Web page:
Infant Feeding Survival and Markov Transition Probabilities Among Children Under Age 6 Months in Uganda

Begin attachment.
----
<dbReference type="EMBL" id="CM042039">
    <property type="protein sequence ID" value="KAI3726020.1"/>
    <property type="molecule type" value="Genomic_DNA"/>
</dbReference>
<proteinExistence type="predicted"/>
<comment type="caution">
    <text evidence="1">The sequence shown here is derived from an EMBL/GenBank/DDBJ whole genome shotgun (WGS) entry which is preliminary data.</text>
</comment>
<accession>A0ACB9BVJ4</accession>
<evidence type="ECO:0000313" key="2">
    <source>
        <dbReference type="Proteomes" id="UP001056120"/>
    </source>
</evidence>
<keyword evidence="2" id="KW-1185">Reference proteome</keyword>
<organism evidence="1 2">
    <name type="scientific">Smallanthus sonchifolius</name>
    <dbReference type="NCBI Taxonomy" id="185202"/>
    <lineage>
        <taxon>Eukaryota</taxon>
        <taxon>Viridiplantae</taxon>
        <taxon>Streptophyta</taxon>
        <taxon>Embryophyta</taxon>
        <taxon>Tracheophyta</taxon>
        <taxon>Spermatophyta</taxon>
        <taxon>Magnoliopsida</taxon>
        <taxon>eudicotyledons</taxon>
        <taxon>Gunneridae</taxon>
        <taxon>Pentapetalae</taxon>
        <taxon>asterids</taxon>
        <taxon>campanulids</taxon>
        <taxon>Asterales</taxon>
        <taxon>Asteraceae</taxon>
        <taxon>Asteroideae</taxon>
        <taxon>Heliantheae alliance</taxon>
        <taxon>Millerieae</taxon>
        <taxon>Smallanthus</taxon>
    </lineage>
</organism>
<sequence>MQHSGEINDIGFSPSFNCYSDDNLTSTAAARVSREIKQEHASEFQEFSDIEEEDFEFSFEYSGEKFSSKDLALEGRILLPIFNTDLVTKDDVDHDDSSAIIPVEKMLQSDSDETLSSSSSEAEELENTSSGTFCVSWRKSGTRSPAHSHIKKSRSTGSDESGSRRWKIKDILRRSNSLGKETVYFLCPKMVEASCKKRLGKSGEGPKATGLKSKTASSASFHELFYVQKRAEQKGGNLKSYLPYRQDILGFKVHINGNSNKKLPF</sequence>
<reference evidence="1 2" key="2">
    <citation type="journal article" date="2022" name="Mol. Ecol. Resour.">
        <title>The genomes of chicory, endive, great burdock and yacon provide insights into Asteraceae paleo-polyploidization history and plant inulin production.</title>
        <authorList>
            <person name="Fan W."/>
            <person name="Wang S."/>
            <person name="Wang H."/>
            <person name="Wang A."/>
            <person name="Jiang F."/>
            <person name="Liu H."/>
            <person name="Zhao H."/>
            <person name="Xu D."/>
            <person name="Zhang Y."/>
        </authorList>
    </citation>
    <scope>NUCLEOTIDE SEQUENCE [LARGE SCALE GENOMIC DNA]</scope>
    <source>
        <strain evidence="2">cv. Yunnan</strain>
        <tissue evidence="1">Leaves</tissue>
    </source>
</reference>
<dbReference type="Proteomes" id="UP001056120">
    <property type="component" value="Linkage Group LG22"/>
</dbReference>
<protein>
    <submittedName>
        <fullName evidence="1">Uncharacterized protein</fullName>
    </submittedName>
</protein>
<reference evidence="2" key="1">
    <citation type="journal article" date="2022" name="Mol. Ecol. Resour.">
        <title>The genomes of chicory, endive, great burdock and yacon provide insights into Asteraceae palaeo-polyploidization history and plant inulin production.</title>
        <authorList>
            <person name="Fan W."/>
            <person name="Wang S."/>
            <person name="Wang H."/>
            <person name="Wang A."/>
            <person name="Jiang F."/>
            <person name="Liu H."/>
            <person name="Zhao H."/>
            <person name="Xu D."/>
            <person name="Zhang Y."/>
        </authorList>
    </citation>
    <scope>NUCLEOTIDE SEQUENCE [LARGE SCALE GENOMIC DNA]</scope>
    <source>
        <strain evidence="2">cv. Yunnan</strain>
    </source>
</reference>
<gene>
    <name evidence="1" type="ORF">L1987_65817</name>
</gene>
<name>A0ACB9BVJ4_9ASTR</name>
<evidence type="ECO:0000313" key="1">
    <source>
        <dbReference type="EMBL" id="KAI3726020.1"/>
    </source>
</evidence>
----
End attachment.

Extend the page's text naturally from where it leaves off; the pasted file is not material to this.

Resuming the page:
Infant feeding studies are typically presented as single-event models, without considering the dynamic nature of feeding. We analyzed the determinants of infant feeding duration using both single- and multiple-event Cox regression models. The Cox model was compared with parametric survival models, which were used to estimate feeding-state transition probabilities. Data were taken from a community randomized trial promoting exclusive breastfeeding (EBF) in Uganda from 2005 to 2008. Peer counselors visited intervention mothers once antenatally and 4 times after birth. Results showed that children in the control group were more likely to be switched from exclusive breastfeeding (EBF)/predominant breastfeeding (PBF) to mixed feeding (MF)/replacement feeding (RF). Children in intervention clusters (hazard ratio = 0.33, 95% confidence interval: 0.26, 0.42) and rural areas (hazard ratio = 0.79, 95% confidence interval: 0.63, 0.99) had a lower risk of EBF/PBF cessation. Based on the Akaike Information Criterion, parametric models were better fitted than the Cox model. The analytical approach to assessing infant feeding duration used in this study takes into account transitions between feeding categories, allowing for multiple events. This will enhance understanding of infant feeding practices and give policy-makers a better picture of the versatility of infant feeding.